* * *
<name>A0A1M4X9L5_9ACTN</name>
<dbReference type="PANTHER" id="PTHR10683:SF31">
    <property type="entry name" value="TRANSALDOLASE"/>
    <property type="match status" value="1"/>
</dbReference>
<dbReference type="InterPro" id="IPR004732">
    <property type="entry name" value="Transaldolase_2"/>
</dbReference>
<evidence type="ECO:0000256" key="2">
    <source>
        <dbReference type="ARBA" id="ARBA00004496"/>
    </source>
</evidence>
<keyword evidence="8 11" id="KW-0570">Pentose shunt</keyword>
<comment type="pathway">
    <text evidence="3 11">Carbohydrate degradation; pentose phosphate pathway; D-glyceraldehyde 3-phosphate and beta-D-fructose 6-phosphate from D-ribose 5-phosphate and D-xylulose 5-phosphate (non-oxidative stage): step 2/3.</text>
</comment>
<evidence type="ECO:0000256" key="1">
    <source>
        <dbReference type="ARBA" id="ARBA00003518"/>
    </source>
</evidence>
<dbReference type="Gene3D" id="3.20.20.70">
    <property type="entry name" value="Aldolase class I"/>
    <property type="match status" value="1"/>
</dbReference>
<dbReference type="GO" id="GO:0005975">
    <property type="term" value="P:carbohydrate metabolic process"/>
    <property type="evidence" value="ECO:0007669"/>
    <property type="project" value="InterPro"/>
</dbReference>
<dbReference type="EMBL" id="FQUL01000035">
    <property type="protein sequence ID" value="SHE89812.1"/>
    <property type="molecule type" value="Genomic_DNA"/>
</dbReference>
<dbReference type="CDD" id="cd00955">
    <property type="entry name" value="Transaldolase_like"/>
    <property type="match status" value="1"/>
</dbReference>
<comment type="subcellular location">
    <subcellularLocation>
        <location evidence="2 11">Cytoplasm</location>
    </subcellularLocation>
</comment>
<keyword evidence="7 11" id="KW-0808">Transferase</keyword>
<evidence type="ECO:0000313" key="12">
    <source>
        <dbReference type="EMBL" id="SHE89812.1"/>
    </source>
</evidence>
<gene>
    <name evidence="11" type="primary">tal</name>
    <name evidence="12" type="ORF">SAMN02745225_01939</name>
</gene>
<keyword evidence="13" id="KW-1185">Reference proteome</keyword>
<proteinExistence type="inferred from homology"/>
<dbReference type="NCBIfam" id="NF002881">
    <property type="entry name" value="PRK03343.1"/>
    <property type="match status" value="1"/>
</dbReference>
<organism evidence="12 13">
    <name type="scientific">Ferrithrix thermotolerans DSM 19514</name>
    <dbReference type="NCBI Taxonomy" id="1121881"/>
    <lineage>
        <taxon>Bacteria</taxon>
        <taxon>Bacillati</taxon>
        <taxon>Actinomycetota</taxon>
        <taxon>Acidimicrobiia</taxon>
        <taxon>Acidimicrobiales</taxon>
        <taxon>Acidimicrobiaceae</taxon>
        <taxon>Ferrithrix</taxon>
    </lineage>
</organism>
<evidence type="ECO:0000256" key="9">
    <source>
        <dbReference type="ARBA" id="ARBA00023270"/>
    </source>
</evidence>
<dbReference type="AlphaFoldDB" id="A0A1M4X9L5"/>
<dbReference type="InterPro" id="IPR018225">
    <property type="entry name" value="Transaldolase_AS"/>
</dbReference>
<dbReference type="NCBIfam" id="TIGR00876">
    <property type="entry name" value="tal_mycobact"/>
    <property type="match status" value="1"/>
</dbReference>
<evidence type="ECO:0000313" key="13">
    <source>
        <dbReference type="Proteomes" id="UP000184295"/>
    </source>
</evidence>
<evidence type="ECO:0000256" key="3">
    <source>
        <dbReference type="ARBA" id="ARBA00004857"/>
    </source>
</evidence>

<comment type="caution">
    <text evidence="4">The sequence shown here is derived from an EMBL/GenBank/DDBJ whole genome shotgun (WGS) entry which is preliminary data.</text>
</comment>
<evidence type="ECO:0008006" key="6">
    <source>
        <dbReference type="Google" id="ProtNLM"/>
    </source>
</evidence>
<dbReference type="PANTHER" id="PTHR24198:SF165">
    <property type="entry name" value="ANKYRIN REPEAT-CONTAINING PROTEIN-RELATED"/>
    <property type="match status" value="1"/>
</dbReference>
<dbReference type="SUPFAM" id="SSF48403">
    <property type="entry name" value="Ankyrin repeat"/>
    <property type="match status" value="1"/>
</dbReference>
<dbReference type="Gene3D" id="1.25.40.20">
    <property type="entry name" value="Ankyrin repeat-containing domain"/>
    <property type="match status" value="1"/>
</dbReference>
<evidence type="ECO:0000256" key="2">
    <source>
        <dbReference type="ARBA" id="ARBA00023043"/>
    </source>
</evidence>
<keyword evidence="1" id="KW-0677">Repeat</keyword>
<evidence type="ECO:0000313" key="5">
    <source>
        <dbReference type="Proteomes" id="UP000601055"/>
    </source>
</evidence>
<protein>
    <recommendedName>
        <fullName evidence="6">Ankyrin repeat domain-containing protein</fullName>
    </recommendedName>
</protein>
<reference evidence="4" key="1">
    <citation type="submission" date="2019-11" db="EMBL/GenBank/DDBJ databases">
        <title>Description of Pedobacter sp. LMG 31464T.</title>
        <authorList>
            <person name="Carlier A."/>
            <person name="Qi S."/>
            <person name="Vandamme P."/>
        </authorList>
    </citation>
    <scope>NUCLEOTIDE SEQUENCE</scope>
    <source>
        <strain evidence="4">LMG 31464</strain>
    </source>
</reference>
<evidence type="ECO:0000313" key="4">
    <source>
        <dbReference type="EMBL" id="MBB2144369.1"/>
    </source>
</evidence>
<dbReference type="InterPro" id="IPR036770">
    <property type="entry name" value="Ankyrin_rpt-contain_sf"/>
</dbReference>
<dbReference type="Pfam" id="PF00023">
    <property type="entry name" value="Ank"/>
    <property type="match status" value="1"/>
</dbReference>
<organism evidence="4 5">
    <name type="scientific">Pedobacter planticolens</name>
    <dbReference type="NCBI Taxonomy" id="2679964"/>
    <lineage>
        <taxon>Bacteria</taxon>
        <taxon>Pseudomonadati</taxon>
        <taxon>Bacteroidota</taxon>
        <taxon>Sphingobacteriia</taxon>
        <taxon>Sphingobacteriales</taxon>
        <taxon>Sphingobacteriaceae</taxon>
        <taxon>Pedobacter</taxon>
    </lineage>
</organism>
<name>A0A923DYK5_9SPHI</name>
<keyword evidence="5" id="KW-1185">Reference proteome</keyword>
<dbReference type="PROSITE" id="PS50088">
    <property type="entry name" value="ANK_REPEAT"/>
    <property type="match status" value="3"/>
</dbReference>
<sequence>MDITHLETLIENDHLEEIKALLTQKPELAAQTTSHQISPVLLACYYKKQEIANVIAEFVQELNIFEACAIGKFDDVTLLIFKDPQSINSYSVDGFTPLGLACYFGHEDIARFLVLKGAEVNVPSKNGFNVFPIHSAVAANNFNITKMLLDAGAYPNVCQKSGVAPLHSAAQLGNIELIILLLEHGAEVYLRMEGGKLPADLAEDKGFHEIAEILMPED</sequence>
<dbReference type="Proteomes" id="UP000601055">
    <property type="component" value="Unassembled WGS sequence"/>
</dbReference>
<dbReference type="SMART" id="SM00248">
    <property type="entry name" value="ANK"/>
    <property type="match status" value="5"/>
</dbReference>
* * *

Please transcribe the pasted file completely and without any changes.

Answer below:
<name>A0A1M4X9L5_9ACTN</name>
<dbReference type="PANTHER" id="PTHR10683:SF31">
    <property type="entry name" value="TRANSALDOLASE"/>
    <property type="match status" value="1"/>
</dbReference>
<dbReference type="InterPro" id="IPR004732">
    <property type="entry name" value="Transaldolase_2"/>
</dbReference>
<evidence type="ECO:0000256" key="2">
    <source>
        <dbReference type="ARBA" id="ARBA00004496"/>
    </source>
</evidence>
<keyword evidence="8 11" id="KW-0570">Pentose shunt</keyword>
<comment type="pathway">
    <text evidence="3 11">Carbohydrate degradation; pentose phosphate pathway; D-glyceraldehyde 3-phosphate and beta-D-fructose 6-phosphate from D-ribose 5-phosphate and D-xylulose 5-phosphate (non-oxidative stage): step 2/3.</text>
</comment>
<evidence type="ECO:0000256" key="1">
    <source>
        <dbReference type="ARBA" id="ARBA00003518"/>
    </source>
</evidence>
<dbReference type="Gene3D" id="3.20.20.70">
    <property type="entry name" value="Aldolase class I"/>
    <property type="match status" value="1"/>
</dbReference>
<dbReference type="GO" id="GO:0005975">
    <property type="term" value="P:carbohydrate metabolic process"/>
    <property type="evidence" value="ECO:0007669"/>
    <property type="project" value="InterPro"/>
</dbReference>
<dbReference type="EMBL" id="FQUL01000035">
    <property type="protein sequence ID" value="SHE89812.1"/>
    <property type="molecule type" value="Genomic_DNA"/>
</dbReference>
<dbReference type="CDD" id="cd00955">
    <property type="entry name" value="Transaldolase_like"/>
    <property type="match status" value="1"/>
</dbReference>
<comment type="subcellular location">
    <subcellularLocation>
        <location evidence="2 11">Cytoplasm</location>
    </subcellularLocation>
</comment>
<keyword evidence="7 11" id="KW-0808">Transferase</keyword>
<evidence type="ECO:0000313" key="12">
    <source>
        <dbReference type="EMBL" id="SHE89812.1"/>
    </source>
</evidence>
<gene>
    <name evidence="11" type="primary">tal</name>
    <name evidence="12" type="ORF">SAMN02745225_01939</name>
</gene>
<keyword evidence="13" id="KW-1185">Reference proteome</keyword>
<proteinExistence type="inferred from homology"/>
<dbReference type="NCBIfam" id="NF002881">
    <property type="entry name" value="PRK03343.1"/>
    <property type="match status" value="1"/>
</dbReference>
<organism evidence="12 13">
    <name type="scientific">Ferrithrix thermotolerans DSM 19514</name>
    <dbReference type="NCBI Taxonomy" id="1121881"/>
    <lineage>
        <taxon>Bacteria</taxon>
        <taxon>Bacillati</taxon>
        <taxon>Actinomycetota</taxon>
        <taxon>Acidimicrobiia</taxon>
        <taxon>Acidimicrobiales</taxon>
        <taxon>Acidimicrobiaceae</taxon>
        <taxon>Ferrithrix</taxon>
    </lineage>
</organism>
<evidence type="ECO:0000256" key="9">
    <source>
        <dbReference type="ARBA" id="ARBA00023270"/>
    </source>
</evidence>
<dbReference type="AlphaFoldDB" id="A0A1M4X9L5"/>
<dbReference type="InterPro" id="IPR018225">
    <property type="entry name" value="Transaldolase_AS"/>
</dbReference>
<dbReference type="NCBIfam" id="TIGR00876">
    <property type="entry name" value="tal_mycobact"/>
    <property type="match status" value="1"/>
</dbReference>
<evidence type="ECO:0000313" key="13">
    <source>
        <dbReference type="Proteomes" id="UP000184295"/>
    </source>
</evidence>
<evidence type="ECO:0000256" key="3">
    <source>
        <dbReference type="ARBA" id="ARBA00004857"/>
    </source>
</evidence>

<comment type="caution">
    <text evidence="4">The sequence shown here is derived from an EMBL/GenBank/DDBJ whole genome shotgun (WGS) entry which is preliminary data.</text>
</comment>
<evidence type="ECO:0008006" key="6">
    <source>
        <dbReference type="Google" id="ProtNLM"/>
    </source>
</evidence>
<dbReference type="PANTHER" id="PTHR24198:SF165">
    <property type="entry name" value="ANKYRIN REPEAT-CONTAINING PROTEIN-RELATED"/>
    <property type="match status" value="1"/>
</dbReference>
<dbReference type="SUPFAM" id="SSF48403">
    <property type="entry name" value="Ankyrin repeat"/>
    <property type="match status" value="1"/>
</dbReference>
<dbReference type="Gene3D" id="1.25.40.20">
    <property type="entry name" value="Ankyrin repeat-containing domain"/>
    <property type="match status" value="1"/>
</dbReference>
<evidence type="ECO:0000256" key="2">
    <source>
        <dbReference type="ARBA" id="ARBA00023043"/>
    </source>
</evidence>
<keyword evidence="1" id="KW-0677">Repeat</keyword>
<evidence type="ECO:0000313" key="5">
    <source>
        <dbReference type="Proteomes" id="UP000601055"/>
    </source>
</evidence>
<protein>
    <recommendedName>
        <fullName evidence="6">Ankyrin repeat domain-containing protein</fullName>
    </recommendedName>
</protein>
<reference evidence="4" key="1">
    <citation type="submission" date="2019-11" db="EMBL/GenBank/DDBJ databases">
        <title>Description of Pedobacter sp. LMG 31464T.</title>
        <authorList>
            <person name="Carlier A."/>
            <person name="Qi S."/>
            <person name="Vandamme P."/>
        </authorList>
    </citation>
    <scope>NUCLEOTIDE SEQUENCE</scope>
    <source>
        <strain evidence="4">LMG 31464</strain>
    </source>
</reference>
<evidence type="ECO:0000313" key="4">
    <source>
        <dbReference type="EMBL" id="MBB2144369.1"/>
    </source>
</evidence>
<dbReference type="InterPro" id="IPR036770">
    <property type="entry name" value="Ankyrin_rpt-contain_sf"/>
</dbReference>
<dbReference type="Pfam" id="PF00023">
    <property type="entry name" value="Ank"/>
    <property type="match status" value="1"/>
</dbReference>
<organism evidence="4 5">
    <name type="scientific">Pedobacter planticolens</name>
    <dbReference type="NCBI Taxonomy" id="2679964"/>
    <lineage>
        <taxon>Bacteria</taxon>
        <taxon>Pseudomonadati</taxon>
        <taxon>Bacteroidota</taxon>
        <taxon>Sphingobacteriia</taxon>
        <taxon>Sphingobacteriales</taxon>
        <taxon>Sphingobacteriaceae</taxon>
        <taxon>Pedobacter</taxon>
    </lineage>
</organism>
<name>A0A923DYK5_9SPHI</name>
<keyword evidence="5" id="KW-1185">Reference proteome</keyword>
<dbReference type="PROSITE" id="PS50088">
    <property type="entry name" value="ANK_REPEAT"/>
    <property type="match status" value="3"/>
</dbReference>
<sequence>MDITHLETLIENDHLEEIKALLTQKPELAAQTTSHQISPVLLACYYKKQEIANVIAEFVQELNIFEACAIGKFDDVTLLIFKDPQSINSYSVDGFTPLGLACYFGHEDIARFLVLKGAEVNVPSKNGFNVFPIHSAVAANNFNITKMLLDAGAYPNVCQKSGVAPLHSAAQLGNIELIILLLEHGAEVYLRMEGGKLPADLAEDKGFHEIAEILMPED</sequence>
<dbReference type="Proteomes" id="UP000601055">
    <property type="component" value="Unassembled WGS sequence"/>
</dbReference>
<dbReference type="SMART" id="SM00248">
    <property type="entry name" value="ANK"/>
    <property type="match status" value="5"/>
</dbReference>